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Titers came back negative


laster99
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My son just got a blood draw on Monday and his dr. office called me yesterday to tell me that the "titers came back negative". I am unsure at this point how accurate that is. I was under the impression that you have to check titers when symptoms peak so as to catch them high and I told the dr. that. She acted like if he has EVER had the strep virus in his system that his titers would show something. I read that titers would be elevated for a few weeks or months after an exposure. Has anyone ever had an experience of negative titers and then gotten a second test during a sudden worsening of tics and found them elevated? Or should I give up on this route?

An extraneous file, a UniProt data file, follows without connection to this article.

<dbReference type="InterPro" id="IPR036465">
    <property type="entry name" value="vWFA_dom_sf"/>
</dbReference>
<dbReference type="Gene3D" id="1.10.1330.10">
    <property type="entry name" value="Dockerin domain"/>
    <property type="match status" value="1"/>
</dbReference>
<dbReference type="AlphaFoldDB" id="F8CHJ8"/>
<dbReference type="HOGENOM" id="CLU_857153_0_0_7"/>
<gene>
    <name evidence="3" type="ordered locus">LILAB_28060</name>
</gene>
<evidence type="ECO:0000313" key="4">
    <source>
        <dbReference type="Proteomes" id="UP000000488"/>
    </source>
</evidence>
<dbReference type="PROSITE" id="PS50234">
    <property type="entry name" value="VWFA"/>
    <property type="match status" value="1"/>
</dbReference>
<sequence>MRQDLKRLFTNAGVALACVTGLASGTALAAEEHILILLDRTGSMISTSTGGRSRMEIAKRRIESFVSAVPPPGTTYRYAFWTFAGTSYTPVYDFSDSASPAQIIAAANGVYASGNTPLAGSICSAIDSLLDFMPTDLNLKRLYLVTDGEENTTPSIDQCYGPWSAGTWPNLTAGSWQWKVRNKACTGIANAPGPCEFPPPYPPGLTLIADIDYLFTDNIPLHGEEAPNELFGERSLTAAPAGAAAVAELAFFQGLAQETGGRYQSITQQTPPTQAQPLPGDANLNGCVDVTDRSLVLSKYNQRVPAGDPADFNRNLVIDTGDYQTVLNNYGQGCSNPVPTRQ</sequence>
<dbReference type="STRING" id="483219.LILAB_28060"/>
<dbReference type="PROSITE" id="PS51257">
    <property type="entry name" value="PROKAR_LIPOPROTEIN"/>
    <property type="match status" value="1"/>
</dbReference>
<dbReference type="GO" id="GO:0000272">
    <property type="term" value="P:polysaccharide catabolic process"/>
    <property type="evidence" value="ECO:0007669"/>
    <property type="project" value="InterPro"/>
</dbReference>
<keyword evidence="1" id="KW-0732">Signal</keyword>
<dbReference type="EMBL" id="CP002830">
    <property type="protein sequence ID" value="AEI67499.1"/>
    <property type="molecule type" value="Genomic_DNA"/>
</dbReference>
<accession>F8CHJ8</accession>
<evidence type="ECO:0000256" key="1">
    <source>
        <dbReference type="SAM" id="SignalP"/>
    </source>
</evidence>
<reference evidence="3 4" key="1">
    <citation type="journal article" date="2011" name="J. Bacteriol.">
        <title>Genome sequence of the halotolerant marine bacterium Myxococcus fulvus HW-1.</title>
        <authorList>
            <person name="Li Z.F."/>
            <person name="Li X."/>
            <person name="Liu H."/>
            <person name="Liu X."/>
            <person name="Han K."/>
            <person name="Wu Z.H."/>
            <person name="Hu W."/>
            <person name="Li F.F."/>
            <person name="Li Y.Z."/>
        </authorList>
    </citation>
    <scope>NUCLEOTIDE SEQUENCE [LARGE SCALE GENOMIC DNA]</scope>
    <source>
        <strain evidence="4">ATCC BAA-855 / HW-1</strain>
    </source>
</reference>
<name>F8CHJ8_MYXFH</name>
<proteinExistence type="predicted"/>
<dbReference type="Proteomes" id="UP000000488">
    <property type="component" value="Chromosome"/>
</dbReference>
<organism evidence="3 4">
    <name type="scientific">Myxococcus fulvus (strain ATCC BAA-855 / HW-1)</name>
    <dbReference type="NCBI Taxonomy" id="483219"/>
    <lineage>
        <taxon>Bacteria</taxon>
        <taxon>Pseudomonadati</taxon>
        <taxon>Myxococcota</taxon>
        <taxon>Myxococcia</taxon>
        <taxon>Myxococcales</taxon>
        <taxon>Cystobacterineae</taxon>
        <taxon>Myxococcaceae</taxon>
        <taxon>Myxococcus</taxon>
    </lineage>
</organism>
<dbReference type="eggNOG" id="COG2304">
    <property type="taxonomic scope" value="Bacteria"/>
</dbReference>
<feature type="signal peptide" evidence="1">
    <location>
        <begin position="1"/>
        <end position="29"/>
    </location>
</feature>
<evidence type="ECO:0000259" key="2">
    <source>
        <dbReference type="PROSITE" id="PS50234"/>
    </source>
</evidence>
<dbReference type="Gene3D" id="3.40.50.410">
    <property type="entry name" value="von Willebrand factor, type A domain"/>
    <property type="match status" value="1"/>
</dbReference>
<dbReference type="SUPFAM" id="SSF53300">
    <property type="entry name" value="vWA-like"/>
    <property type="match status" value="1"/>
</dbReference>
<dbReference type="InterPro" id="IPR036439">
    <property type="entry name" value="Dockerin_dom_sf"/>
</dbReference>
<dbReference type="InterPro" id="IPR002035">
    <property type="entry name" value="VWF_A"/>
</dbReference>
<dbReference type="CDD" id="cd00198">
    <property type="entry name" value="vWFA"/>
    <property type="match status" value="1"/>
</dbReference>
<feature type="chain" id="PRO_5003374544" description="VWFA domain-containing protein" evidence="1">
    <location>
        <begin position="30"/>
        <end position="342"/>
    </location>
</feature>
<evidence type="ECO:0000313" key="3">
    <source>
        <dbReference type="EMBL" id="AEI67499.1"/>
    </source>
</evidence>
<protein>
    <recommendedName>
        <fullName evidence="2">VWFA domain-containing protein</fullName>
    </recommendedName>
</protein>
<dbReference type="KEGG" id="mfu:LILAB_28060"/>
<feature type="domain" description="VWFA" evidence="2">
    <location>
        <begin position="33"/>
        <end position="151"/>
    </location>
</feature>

-Melissa

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No, it does not mean no pandas. There are many kids who do not mount high titers, even with documented strep. My two girls are two of them!

 

Hang in there and if you believe that it looks like pandas, keep searching. Find another doctor, get the Cunningham test, whatever you can do. The whole titer thing really does make it complicated!

 

Susan